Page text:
Manolin's love and respect for Santiago is seen in his interactions at the beginning of the story. When Santiago remains out at sea for three days, Manolin understandably worries and when Santiago finally returns, Manolin is overcome with emotion. He is happy to see Santiago alive, joyous to see the size of the marlin's skeleton, sad to see Santiago injured, and terrified that Santiago might die. All of these conflicting emotions come out in the form of tears:
The boy saw that the old man was breathing and then he saw the old man's hands and he started to cry.
Many fishermen were around the skiff looking... He did not care that they saw him crying.
"Don't forget to tell Pedrico the head is his."
"No. I will remember."
As the boy went out the door and down the worn coral rock road he was crying again.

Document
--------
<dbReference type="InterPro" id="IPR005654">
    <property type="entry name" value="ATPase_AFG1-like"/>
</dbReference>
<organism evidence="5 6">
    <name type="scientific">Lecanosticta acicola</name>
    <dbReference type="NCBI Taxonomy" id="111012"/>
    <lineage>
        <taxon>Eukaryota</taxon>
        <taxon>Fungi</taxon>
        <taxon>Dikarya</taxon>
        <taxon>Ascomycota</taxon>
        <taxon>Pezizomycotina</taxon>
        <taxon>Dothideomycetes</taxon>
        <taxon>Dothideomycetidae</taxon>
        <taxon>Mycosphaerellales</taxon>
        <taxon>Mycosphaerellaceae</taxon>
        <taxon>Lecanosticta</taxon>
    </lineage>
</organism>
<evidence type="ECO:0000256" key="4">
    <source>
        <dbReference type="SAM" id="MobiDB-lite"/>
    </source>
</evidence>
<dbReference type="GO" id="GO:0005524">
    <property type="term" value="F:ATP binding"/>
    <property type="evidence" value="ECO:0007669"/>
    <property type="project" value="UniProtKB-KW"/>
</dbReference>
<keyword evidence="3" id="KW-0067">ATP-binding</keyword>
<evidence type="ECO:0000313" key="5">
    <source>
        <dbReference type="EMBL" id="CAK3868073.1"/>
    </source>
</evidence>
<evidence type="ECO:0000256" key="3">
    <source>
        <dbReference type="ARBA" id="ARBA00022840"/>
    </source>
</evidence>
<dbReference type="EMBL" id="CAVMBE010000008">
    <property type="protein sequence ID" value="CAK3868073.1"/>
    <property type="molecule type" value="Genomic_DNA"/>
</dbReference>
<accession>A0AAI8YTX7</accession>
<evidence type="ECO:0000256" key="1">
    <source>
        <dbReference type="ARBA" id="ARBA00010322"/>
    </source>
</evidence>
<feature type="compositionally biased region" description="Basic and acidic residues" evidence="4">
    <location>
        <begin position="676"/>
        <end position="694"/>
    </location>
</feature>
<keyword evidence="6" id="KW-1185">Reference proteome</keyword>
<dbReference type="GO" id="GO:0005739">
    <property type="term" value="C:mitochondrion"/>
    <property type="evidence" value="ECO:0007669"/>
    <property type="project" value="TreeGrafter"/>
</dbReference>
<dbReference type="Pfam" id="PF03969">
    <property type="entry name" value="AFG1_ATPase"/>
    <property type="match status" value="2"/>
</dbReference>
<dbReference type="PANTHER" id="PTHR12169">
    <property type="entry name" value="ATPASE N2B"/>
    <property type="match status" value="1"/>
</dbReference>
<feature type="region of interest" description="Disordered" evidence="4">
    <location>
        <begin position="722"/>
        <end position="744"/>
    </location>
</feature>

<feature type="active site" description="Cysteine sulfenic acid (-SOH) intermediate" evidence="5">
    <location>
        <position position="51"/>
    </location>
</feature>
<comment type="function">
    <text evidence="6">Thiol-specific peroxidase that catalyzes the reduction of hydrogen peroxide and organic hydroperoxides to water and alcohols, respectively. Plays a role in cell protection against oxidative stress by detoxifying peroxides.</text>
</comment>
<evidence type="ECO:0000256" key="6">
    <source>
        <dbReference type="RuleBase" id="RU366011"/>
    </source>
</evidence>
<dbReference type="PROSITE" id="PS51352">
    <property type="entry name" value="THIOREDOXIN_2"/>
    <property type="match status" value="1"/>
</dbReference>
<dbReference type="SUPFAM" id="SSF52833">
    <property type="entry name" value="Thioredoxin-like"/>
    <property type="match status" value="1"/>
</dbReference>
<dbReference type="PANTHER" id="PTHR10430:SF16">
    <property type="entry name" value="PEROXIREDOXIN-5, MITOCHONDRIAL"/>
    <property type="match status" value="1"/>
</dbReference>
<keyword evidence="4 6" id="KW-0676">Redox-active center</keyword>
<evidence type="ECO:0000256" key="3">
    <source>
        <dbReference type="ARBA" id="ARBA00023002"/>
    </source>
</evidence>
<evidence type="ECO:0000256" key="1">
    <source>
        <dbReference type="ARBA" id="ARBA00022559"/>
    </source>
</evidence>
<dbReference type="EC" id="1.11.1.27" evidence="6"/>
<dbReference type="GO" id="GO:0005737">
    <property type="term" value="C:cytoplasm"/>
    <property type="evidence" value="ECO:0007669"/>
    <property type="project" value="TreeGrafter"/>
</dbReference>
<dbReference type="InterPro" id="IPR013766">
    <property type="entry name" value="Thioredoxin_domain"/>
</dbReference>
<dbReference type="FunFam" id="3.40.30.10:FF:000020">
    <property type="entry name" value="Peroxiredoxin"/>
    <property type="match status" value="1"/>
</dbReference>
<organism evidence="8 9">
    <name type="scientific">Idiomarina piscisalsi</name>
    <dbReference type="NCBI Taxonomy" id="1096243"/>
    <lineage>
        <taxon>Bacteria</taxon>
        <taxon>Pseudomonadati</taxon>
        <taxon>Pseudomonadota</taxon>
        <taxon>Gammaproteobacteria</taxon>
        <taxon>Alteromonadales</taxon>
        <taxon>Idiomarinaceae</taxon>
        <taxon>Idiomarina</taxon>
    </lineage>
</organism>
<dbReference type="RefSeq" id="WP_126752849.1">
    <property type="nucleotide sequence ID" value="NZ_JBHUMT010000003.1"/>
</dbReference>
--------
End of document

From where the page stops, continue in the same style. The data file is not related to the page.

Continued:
(Hemingway, The Old Man and the Sea, Google Books)
Manolin, and the reader, do not know if Santiago will live out the night. His exertions may have been too much for his old body to handle. However, Santiago has won against criticism and brought in the huge fish, and Manolin loves him all the more for his determination. If Santiago lives, Manolin will learn the art of fishing as Santiago learned it, and more importantly, he will learn the art of willpower.